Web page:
Two reporters contacted me this week to talk about Christian nationalism and the shootings in El Paso and Dayton. I told both of them that Christian nationalism does not necessarily have to result in white supremacy. As I argued in Was America Founded as a Christian Nation?, much of the civil rights movement and the social gospel movement believed that the United States was a Christian nation. The abolitionists and social reformers of 19th century believed that the United States was a Christian nation. (Of course their understanding what it means to be a “Christian nation” looked very different from the current manifestation of Christian nationalism espoused by the Christian Right). It is also true that throughout American history Christian nationalism fueled white supremacist groups such as the KKK and the Confederacy.
The first reporter I engaged was Carol Kuruvilla of HuffPost. Here is a taste of her piece, “How a Nationalist Strain of Christianity Is Subtly Shaping America’s Gun Debate“:
“For Christian nationalists, human attempts to fix social problems (like gun control legislation) without addressing the underlying ‘moral decline’ of the nation are misguided and an affront to the Christian God,” [Clemson sociologist Andrew] Whitehead said.
John Fea, a historian at Messiah College who studies Christian nationalism, said that this belief is evident in how some of Trump’s top evangelical advisors responded to the recent mass shootings.
Pastor Greg Laurie, who leads the evangelical Harvest Christian Fellowship in Riverside, Calif., and Pastor Jack Graham, of Prestonwood Baptist Church in Plano, Texas, taped an Instagram video on Sunday where they talked about how “something bigger” was at play: Rather than blame the availability of guns, the pastors claim that what happened in Dayton and El Paso was the result of a “spiritual battle.”
“The Bible tells us that the final hours of human history, that perilous times will come, difficult, dangerous times will come,” Graham said in the video. “Not to minimize what’s happened, because it’s a tragedy … But we need to remember that ultimately, it’s a spiritual solution. We can’t politicize this.”
“Many evangelicals, not just Christian nationalists, indeed believe that the *real* problem is a spiritual one. In order to solve the gun problem in America we must evangelize more,” Fea told HuffPost in an email. “By saying that ‘we can’t politicize’ this, [Laurie] and Graham are sending a message to their followers that gun control will not help these problems.”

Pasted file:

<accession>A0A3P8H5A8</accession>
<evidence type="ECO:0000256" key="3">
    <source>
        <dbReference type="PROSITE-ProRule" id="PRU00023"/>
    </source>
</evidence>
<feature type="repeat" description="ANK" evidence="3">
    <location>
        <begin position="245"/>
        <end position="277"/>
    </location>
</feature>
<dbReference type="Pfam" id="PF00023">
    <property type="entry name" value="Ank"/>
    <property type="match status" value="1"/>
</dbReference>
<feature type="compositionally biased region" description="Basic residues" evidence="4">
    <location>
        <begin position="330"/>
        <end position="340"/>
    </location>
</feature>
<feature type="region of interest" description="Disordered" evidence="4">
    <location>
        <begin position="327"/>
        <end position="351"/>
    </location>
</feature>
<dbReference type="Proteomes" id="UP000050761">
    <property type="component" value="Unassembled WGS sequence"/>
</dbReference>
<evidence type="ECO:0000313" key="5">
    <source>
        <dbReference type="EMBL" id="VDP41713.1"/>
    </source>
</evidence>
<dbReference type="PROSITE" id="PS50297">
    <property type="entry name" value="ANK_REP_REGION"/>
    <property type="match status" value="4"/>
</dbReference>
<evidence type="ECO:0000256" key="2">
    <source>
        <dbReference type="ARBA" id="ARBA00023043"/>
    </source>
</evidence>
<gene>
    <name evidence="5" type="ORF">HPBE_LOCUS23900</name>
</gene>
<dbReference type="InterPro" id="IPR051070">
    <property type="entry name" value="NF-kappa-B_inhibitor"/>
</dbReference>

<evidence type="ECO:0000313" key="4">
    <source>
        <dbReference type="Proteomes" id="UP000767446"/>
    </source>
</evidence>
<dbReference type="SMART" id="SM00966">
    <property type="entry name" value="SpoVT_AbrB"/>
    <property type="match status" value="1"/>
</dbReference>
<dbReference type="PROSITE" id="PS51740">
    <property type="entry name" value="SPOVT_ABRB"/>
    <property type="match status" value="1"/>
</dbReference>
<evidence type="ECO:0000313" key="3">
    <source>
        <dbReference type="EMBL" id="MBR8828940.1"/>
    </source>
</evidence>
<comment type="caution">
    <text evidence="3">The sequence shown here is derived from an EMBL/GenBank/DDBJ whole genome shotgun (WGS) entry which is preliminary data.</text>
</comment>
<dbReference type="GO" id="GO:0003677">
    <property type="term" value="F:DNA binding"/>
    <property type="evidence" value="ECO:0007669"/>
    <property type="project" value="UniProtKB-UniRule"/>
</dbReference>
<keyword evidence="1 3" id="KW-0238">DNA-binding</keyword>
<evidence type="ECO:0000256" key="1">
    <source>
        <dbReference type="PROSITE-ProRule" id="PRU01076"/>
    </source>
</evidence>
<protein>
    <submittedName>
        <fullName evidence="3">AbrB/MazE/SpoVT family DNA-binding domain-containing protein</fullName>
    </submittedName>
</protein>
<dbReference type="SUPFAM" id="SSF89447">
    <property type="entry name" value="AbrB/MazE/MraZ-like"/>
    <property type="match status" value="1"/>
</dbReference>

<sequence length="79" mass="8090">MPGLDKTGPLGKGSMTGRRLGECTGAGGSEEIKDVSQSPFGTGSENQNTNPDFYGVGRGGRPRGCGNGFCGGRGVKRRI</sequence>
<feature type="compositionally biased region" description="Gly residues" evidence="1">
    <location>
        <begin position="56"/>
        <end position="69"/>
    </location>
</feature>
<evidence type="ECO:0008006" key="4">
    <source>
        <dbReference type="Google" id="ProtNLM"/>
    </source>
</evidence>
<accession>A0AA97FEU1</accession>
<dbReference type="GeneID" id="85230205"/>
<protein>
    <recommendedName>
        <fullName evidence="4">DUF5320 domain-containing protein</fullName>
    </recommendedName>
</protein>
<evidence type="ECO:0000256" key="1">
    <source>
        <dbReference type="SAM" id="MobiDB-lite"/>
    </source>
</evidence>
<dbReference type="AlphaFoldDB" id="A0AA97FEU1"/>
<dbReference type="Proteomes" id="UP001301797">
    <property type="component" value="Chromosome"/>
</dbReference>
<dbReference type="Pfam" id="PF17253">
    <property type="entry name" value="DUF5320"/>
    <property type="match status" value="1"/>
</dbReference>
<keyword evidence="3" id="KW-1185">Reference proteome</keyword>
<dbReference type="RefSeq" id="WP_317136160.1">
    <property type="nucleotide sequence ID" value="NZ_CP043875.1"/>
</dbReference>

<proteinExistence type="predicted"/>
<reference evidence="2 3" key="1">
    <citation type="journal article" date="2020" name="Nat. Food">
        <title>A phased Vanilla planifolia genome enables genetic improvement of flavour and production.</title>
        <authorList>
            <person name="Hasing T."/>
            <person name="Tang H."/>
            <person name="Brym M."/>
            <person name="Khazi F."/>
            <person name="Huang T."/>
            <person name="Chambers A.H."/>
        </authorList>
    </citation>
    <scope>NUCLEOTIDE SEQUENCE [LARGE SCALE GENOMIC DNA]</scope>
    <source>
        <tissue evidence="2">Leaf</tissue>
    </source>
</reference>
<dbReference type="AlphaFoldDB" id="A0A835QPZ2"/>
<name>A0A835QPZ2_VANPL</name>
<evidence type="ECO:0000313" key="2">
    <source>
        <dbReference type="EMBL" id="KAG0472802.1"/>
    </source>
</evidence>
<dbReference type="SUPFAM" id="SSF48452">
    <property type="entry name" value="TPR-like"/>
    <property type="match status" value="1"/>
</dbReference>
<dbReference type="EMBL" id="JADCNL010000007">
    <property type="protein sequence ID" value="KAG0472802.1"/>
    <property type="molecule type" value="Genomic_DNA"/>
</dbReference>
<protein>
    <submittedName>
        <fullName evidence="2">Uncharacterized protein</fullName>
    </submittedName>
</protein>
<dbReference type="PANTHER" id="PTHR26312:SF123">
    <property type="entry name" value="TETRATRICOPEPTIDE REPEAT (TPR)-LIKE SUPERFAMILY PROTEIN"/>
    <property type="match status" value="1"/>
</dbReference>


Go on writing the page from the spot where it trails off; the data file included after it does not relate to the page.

And my conclusion:
“I cannot think of anything that would make them open to gun control measures,” he wrote. Christian nationalists believe “these are rights that are ENSHRINED in the Constitution by God.”
Read the entire piece here.
And here is a taste of Micah Danney’s piece at Religion Unplugged: “What is Christian Nationalism? Shootings Spark Renewed Debate“:
If the debate about what Christian nationalism is, or whether it exists, inevitably leads to the intent of the country’s founding, history doesn’t uncomplicate things. John Fea, a historian at Messiah College, wrote the book Was America Founded as a Christian Nation?
“It’s a complicated question, but largely it’s a very hard case to make that the founding fathers of this country wanted to privilege Christianity over all other religions,” Fea said.
Demographically, Christianity certainly was dominant well into the 19th century, and it did shape the culture, he said. It is still the largest religion. Yet legal bulwarks against its codification in public life were part of the nation’s founding. The First Amendment is clear that there is to be no established religion, and Article 5 of the Constitution prohibits any religious test for those serving in government.
Richard Gamble, a historian at Hillsdale College, said opposing views of Christianity’s role in public life actually share a key characteristic. “Both sides of the debate have understandings of Christianity that are very politicized,” he said.
What used to be a debate about how churches engage in politics has given way to a broad consensus that churches must take an active role in society. Historically, there was a louder argument for staying focused on maintaining religious traditions.
Read the entire piece here.